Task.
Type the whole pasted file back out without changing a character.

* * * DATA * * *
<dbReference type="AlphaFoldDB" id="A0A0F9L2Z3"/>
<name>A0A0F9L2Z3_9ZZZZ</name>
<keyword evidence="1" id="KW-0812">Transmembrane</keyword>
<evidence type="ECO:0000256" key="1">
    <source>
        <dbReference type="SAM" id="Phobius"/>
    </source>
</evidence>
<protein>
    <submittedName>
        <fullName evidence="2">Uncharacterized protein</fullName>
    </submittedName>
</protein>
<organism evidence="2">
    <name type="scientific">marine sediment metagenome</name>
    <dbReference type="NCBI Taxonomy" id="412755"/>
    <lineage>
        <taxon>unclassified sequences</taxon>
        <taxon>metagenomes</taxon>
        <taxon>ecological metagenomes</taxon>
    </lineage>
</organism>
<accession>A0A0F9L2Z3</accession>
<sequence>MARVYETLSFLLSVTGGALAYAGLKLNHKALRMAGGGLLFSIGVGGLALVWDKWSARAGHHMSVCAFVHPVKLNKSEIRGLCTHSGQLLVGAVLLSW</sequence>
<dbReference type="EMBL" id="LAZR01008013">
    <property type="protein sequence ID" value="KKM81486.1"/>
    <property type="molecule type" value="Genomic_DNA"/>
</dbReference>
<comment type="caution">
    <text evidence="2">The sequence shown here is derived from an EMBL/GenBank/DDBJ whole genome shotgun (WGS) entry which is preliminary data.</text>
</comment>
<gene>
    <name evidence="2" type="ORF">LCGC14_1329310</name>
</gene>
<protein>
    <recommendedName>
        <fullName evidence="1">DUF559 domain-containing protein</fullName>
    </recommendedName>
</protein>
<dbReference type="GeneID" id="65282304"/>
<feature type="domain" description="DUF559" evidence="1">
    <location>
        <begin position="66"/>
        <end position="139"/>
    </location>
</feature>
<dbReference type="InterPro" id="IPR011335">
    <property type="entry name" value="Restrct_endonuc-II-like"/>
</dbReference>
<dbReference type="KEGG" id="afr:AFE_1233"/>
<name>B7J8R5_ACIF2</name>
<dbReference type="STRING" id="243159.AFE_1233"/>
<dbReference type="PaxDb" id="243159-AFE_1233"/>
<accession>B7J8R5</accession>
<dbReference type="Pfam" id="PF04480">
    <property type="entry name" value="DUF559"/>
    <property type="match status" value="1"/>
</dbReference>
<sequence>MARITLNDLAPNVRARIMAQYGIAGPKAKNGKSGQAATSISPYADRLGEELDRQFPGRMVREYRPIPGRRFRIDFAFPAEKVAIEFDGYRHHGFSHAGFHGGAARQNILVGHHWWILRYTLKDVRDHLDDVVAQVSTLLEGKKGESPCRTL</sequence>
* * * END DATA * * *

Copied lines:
<dbReference type="AlphaFoldDB" id="A0A0F9L2Z3"/>
<name>A0A0F9L2Z3_9ZZZZ</name>
<keyword evidence="1" id="KW-0812">Transmembrane</keyword>
<evidence type="ECO:0000256" key="1">
    <source>
        <dbReference type="SAM" id="Phobius"/>
    </source>
</evidence>
<protein>
    <submittedName>
        <fullName evidence="2">Uncharacterized protein</fullName>
    </submittedName>
</protein>
<organism evidence="2">
    <name type="scientific">marine sediment metagenome</name>
    <dbReference type="NCBI Taxonomy" id="412755"/>
    <lineage>
        <taxon>unclassified sequences</taxon>
        <taxon>metagenomes</taxon>
        <taxon>ecological metagenomes</taxon>
    </lineage>
</organism>
<accession>A0A0F9L2Z3</accession>
<sequence>MARVYETLSFLLSVTGGALAYAGLKLNHKALRMAGGGLLFSIGVGGLALVWDKWSARAGHHMSVCAFVHPVKLNKSEIRGLCTHSGQLLVGAVLLSW</sequence>
<dbReference type="EMBL" id="LAZR01008013">
    <property type="protein sequence ID" value="KKM81486.1"/>
    <property type="molecule type" value="Genomic_DNA"/>
</dbReference>
<comment type="caution">
    <text evidence="2">The sequence shown here is derived from an EMBL/GenBank/DDBJ whole genome shotgun (WGS) entry which is preliminary data.</text>
</comment>
<gene>
    <name evidence="2" type="ORF">LCGC14_1329310</name>
</gene>
<protein>
    <recommendedName>
        <fullName evidence="1">DUF559 domain-containing protein</fullName>
    </recommendedName>
</protein>
<dbReference type="GeneID" id="65282304"/>
<feature type="domain" description="DUF559" evidence="1">
    <location>
        <begin position="66"/>
        <end position="139"/>
    </location>
</feature>
<dbReference type="InterPro" id="IPR011335">
    <property type="entry name" value="Restrct_endonuc-II-like"/>
</dbReference>
<dbReference type="KEGG" id="afr:AFE_1233"/>
<name>B7J8R5_ACIF2</name>
<dbReference type="STRING" id="243159.AFE_1233"/>
<dbReference type="PaxDb" id="243159-AFE_1233"/>
<accession>B7J8R5</accession>
<dbReference type="Pfam" id="PF04480">
    <property type="entry name" value="DUF559"/>
    <property type="match status" value="1"/>
</dbReference>
<sequence>MARITLNDLAPNVRARIMAQYGIAGPKAKNGKSGQAATSISPYADRLGEELDRQFPGRMVREYRPIPGRRFRIDFAFPAEKVAIEFDGYRHHGFSHAGFHGGAARQNILVGHHWWILRYTLKDVRDHLDDVVAQVSTLLEGKKGESPCRTL</sequence>